U.S. Unemployment Rate Jumps

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Employers worried about recession slashed 80,000 jobs in March, the most in five years and the third straight month of losses.

At the same time, the national unemployment rate rose from 4.8 percent to 5.1 percent, the clearest signal yet that the economy might already be contracting.

The new snapshot of the job market, released by the Labor Department Friday, underscored the damage that a trio of crises -in the housing, credit and financial sectors - has inflicted on companies, jobseekers and the economy as a whole.

The report follows Thursday's news that applications for jobless benefits totaled 378,000 last week. That was an increase of 22,000 from the previous week and was a far bigger jump than had been expected. The four-week average for new claims rose to 365,250.

The unemployment rate was the highest since September 2005, when significant job losses followed the devastating blows of Gulf Coast hurricanes.

Job losses were widespread in March. Construction, manufacturing, retailing, financial services and various business services all racked up losses. That overwhelmed gains elsewhere, including in education and health care, leisure and hospitality as well as in government.

The new employment figures were much weaker than economists were expecting. They were anticipating a drop of 50,000 payroll jobs and the unemployment rate to rise to 5 percent.

The 5.1 percent rate is relatively modest by historical standards, but was nonetheless the highest in more 2½ years.

Job cuts in both January and February turned out to be even deeper. Employers got rid of 76,000 in each month. The elimination of 80,000 jobs in March was the most since March 2003, when the labor market was still struggling to recover from the 2001 recession.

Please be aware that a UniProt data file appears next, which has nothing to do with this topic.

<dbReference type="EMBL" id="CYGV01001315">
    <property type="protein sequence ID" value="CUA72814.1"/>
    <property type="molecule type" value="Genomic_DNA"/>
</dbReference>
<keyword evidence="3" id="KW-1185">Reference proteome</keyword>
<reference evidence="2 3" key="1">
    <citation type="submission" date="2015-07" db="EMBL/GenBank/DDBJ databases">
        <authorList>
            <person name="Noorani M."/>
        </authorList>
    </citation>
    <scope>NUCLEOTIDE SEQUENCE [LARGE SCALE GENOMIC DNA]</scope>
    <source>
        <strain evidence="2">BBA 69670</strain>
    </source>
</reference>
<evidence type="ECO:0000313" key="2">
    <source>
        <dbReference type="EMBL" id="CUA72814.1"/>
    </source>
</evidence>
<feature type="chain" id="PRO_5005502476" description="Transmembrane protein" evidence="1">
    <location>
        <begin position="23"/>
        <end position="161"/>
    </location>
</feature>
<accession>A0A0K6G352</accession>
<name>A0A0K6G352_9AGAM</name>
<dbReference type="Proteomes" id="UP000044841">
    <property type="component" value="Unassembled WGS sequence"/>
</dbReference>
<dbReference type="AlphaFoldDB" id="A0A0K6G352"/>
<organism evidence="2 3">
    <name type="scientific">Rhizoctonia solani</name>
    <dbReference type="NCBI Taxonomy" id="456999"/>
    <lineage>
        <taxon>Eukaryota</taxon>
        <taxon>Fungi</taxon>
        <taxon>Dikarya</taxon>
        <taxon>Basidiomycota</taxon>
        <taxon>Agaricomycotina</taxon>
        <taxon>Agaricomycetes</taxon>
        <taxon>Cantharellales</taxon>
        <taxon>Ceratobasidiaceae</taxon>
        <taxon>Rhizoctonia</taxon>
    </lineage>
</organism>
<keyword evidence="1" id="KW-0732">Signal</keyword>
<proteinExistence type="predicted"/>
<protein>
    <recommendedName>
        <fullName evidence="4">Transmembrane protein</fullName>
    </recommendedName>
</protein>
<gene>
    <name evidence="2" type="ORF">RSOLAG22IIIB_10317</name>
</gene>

The economy is suffering the effects of a housing collapse, a credit crunch and a financial system in turmoil. That's causing people and businesses to hunker down, crimping spending, capital investment and hiring. Those things in turn further weaken the economy in what has become a vicious cycle.

For the first time, Federal Reserve Chairman Ben Bernanke acknowledged Wednesday that the country could be heading toward a recession, saying federal policymakers are "fighting against the wind" in combating it. Many other economists and the public believe the recession already has arrived.

Economists define a recession as two consecutive quarters of negative growth.

Bernanke wouldn't tip his hand about the Fed's next move. However, many economists believe the central bank will lower interest rates again when they meet later this month.

The Fed has taken a number of extraordinary actions recently - slashing interest rates, providing financial backing to JP Morgan's takeover of troubled Bear Stearns and opening an emergency lending program for big investment houses. All the actions are ultimately aimed at limiting damage to the national economy.

With a public on edge, Congress, the White House and presidential contenders are scrambling to come up with their own relief plans even as they engage in a political blame game.